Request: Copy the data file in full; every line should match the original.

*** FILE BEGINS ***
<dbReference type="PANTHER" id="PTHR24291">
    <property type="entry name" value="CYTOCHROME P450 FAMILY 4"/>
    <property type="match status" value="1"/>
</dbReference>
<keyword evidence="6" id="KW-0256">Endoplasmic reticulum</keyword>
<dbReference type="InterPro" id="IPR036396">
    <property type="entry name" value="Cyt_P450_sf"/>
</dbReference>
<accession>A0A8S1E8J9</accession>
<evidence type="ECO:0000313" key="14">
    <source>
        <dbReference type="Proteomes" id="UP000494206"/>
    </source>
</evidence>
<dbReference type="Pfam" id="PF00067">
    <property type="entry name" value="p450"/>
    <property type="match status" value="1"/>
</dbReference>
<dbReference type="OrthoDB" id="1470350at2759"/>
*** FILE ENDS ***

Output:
<dbReference type="PANTHER" id="PTHR24291">
    <property type="entry name" value="CYTOCHROME P450 FAMILY 4"/>
    <property type="match status" value="1"/>
</dbReference>
<keyword evidence="6" id="KW-0256">Endoplasmic reticulum</keyword>
<dbReference type="InterPro" id="IPR036396">
    <property type="entry name" value="Cyt_P450_sf"/>
</dbReference>
<accession>A0A8S1E8J9</accession>
<evidence type="ECO:0000313" key="14">
    <source>
        <dbReference type="Proteomes" id="UP000494206"/>
    </source>
</evidence>
<dbReference type="Pfam" id="PF00067">
    <property type="entry name" value="p450"/>
    <property type="match status" value="1"/>
</dbReference>
<dbReference type="OrthoDB" id="1470350at2759"/>